As a bona fide New Jerseyan, I always sensed some strange kismet connection between the state and the City of Cleveland.  On the macro level, the city and state share this space in America’s conscious as the butt of all jokes.  Also, on the micro level, my dad’s older brother, who is one year older and looks like his twin, moved straight outta college to Cleveland.

The recent ESPN 30 for 30 documentary Believeland brought back memories of my uncles being Jim Brown fans and visiting, before its demolition, an aged Municipal Stadium. However, the documentary’s raison d'etre was to highlight the unheralded boomtown and championship city it once was, but that is now defined by urban fatigue and the fatalism of its sports fans that haven’t enjoyed a title in over 50 years.


This reminded me of New Jersey’s uncelebrated basketball history that has seemingly been more recently clouded with a curse. The first professional basketball game was held in Trenton, NJ.

The first high school player drafted directly to the NBA was Bill Willoughby from Englewood. Two of the three primary high school basketball coaches in the Naismith Basketball Hall of Fame did it in Jersey gyms (Ernest Blood and Bob Hurley, Sr.).

But bad luck has visited. 

Bobby Hurley, Jr. from St. Anthony’s in Jersey City had his career truncated by a near fatal car accident early in his rookie season that he never fully recovered from.  Jay Williams who played at St. Josephs in Metuchen, NJ, after an All-Rookie selection with the Chicago Bulls crashed his motorcycle and never played another NBA minute. And DaJuan Wagner from Camden, NJ, drafted sixth overall by the Cavs, the same year as Williams, after a productive first season had to have his colon removed, which effectively ended his career.   

But, perhaps, similar to mathematical principles that stipulate a negative times a negative equals a positive, or how Biggie announced he went from negative to positive and that his crew “sip champagne when we thirst-ay”, realizing that 3/5th of the Cavs starting lineup have their schoolboy roots in the Garden State, maybe together, I thought, Cleveland and New Jersey can win a NBA championship. 

 

You likely may be aware that Kyrie Irving was born in Australia but he’s Jersey-bred like sweet Jersey corn. Down-under just happened to be the place where his parents were living at the time of his birth as his dad pursued his professional basketball career. Uncle Drew (Irving’s middle name is Andrew) was reared in West Orange, NJ and played at two schools in New Jersey, initially at Montclair Kimberly Academy (Montclair, NJ) and more widely-known at St. Patrick’s (Elizabeth, NJ). 

Earl Joseph “J.R.” Smith was born in Freehold, NJ and had a peripatetic path taking him from Lakewood High School (Lakewood, NJ) to two schools in suburban Trenton that he actually never suited up for (Steinert and McCorristin Catholic which is now Trenton Catholic) before he graduated from St. Benedict’s in Newark.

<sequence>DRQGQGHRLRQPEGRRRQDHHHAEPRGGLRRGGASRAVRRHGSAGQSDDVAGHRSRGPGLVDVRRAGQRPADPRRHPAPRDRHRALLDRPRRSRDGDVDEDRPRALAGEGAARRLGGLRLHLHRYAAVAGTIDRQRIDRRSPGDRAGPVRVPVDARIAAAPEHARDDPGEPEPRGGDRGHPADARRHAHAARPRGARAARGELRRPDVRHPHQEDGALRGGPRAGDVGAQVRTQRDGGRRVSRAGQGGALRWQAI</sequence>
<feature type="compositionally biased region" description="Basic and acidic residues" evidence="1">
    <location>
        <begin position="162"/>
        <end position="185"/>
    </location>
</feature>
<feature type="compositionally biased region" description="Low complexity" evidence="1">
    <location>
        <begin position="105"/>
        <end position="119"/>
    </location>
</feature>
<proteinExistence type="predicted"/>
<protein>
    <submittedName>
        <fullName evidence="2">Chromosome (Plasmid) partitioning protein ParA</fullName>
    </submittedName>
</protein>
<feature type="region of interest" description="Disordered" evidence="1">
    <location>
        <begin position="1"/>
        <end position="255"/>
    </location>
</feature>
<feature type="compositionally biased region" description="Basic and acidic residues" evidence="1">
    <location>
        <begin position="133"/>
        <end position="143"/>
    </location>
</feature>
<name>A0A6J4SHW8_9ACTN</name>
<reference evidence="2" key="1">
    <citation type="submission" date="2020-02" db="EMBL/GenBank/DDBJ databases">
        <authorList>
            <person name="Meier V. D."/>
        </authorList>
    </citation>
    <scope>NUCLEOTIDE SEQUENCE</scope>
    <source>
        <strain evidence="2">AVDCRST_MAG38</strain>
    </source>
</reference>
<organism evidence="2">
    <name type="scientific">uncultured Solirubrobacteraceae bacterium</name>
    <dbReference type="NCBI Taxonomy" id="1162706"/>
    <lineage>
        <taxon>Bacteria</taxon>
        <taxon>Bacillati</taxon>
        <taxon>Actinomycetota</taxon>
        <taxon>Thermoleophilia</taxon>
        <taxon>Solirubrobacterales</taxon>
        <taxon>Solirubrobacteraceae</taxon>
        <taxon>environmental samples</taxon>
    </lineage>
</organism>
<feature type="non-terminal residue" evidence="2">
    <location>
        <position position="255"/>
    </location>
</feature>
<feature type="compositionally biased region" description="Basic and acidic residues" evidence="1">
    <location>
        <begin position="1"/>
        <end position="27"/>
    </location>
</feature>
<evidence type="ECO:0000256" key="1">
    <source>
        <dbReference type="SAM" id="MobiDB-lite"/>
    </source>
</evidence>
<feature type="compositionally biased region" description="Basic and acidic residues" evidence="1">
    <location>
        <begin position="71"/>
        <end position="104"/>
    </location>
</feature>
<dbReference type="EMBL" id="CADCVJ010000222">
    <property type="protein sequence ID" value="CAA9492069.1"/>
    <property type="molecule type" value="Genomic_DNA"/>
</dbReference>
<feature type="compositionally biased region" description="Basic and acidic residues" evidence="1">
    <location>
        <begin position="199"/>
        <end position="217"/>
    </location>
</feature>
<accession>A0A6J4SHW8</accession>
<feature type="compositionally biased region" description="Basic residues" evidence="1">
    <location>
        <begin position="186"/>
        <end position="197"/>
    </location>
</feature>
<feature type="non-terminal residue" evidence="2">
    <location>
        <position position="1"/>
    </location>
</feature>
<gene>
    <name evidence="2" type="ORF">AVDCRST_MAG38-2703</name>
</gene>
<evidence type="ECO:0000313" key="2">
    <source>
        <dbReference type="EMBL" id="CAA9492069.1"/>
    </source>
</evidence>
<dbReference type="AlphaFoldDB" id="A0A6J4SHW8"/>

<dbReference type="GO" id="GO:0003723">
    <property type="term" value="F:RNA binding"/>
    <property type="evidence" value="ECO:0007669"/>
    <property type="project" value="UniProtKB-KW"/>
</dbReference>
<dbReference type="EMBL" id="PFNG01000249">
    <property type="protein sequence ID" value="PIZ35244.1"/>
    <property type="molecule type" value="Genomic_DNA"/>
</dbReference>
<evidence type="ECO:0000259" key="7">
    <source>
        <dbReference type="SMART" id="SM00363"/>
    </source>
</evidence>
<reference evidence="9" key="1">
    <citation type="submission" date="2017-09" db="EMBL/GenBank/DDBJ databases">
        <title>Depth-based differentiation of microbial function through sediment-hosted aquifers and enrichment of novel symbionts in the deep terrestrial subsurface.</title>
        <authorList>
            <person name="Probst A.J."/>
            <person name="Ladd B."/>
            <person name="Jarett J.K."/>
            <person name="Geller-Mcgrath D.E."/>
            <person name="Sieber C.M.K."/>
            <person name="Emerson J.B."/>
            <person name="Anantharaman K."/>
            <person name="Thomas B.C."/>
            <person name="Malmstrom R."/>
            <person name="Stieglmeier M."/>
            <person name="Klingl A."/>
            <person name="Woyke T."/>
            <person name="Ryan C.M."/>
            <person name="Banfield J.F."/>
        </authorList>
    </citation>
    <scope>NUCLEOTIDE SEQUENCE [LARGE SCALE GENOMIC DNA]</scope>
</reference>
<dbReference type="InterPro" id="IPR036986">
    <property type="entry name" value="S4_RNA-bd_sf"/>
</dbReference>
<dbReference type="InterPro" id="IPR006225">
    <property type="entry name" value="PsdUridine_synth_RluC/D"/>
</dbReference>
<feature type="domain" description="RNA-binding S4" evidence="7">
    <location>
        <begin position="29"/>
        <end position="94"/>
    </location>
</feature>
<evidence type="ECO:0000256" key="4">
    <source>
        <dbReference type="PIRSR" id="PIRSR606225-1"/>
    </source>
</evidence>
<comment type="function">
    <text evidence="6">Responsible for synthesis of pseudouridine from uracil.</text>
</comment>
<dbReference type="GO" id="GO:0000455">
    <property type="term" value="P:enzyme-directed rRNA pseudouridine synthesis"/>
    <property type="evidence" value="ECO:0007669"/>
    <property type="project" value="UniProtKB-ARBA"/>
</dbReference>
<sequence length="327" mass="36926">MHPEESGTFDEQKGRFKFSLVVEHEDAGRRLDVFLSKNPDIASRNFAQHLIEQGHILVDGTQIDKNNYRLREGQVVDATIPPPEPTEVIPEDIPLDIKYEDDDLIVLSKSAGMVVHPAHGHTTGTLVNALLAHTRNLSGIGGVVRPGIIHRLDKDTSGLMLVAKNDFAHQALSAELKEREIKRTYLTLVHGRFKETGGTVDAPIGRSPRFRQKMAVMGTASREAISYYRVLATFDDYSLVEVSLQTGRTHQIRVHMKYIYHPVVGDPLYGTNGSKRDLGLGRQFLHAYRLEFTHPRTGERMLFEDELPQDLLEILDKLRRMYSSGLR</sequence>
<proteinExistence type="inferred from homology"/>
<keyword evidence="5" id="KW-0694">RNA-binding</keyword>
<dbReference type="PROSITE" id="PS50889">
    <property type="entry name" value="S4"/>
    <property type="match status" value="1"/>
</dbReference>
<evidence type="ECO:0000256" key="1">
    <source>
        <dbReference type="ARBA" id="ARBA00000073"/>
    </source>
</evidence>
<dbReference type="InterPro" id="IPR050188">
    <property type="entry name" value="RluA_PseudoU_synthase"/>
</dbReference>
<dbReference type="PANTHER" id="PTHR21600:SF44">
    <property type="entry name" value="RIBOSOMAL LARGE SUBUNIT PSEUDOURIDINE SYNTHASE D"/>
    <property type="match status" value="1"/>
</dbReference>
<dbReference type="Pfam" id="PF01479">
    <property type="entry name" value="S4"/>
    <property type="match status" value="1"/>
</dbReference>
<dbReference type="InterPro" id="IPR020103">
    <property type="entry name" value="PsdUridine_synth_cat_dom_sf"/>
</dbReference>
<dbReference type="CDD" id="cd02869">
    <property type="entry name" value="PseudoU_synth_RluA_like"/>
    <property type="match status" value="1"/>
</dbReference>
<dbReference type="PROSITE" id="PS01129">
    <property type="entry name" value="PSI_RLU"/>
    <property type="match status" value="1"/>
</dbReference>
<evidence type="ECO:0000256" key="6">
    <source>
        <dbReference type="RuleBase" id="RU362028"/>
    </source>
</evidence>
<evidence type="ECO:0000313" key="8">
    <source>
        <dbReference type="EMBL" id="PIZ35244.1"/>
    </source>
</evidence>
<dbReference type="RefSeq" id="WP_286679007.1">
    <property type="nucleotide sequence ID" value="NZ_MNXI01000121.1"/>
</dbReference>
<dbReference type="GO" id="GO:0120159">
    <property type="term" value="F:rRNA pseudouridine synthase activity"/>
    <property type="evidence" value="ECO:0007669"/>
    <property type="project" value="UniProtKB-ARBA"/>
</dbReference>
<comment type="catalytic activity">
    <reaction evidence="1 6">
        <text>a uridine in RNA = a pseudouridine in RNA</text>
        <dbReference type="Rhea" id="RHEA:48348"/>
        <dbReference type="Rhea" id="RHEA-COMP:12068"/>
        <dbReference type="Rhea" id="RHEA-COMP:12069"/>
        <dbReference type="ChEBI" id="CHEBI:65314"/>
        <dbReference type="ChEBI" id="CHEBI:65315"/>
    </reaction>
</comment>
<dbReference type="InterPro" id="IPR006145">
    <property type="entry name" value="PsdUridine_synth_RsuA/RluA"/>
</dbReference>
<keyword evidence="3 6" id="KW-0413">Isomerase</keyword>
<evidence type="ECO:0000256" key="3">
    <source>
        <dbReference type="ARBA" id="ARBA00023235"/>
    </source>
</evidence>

Tristan Thompson hails from Toronto but also found his way to Jersey, playing his sophomore and half of his junior year also at St. Benedict’s before a disagreement with then coach and another Hurley, Danny, prompted him to transfer to Findlay Prep (Las Vegas), joining fellow Canadian and AAU teammate Cory Joseph, who happens to play now for their Eastern Conference Finals opponent, the Toronto Raptors.

Also, in the role of bench agitator is Dahntay Jones, who was born in Trenton and played at Steinert before playing collegiately in the state at Rutgers until transferring to Duke.  The journeyman has played for seven NBA teams and most recently in the D-League prior to the call up right before the playoffs in time to give Bismack Biyombo the business.       

But hold on, there’s more. 

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(Photo Credit: Getty Images)

The King himself was anointed on the hardwood floors of New Jersey.

As a rising junior at the popular and prestigious ABCD basketball camp in Teaneck, NJ, LeBron dominated the rising senior Lenny Cooke (Northern Valley Regional, Old Tappan, NJ), who was ranked at the time as the number one schoolboy player in the nation.  LeBron outplayed Cooke all game and stunned the gym with a winning three-pointer at the buzzer, leaving Cooke dazed and on the basketball road to perdition

For a Jersey encore, in the first game following his controversial suspension by athletic officials in Ohio for accepting two throwback jerseys, LeBron, at the Primetime Shootout in Trenton, lit up Westchester High School (Los Angeles) and Trevor Ariza for 52 points.   

    

And wait. 

Former Cleveland head coach David Blatt played college ball at Princeton.

Well, maybe the Cavs didn’t want to push their luck.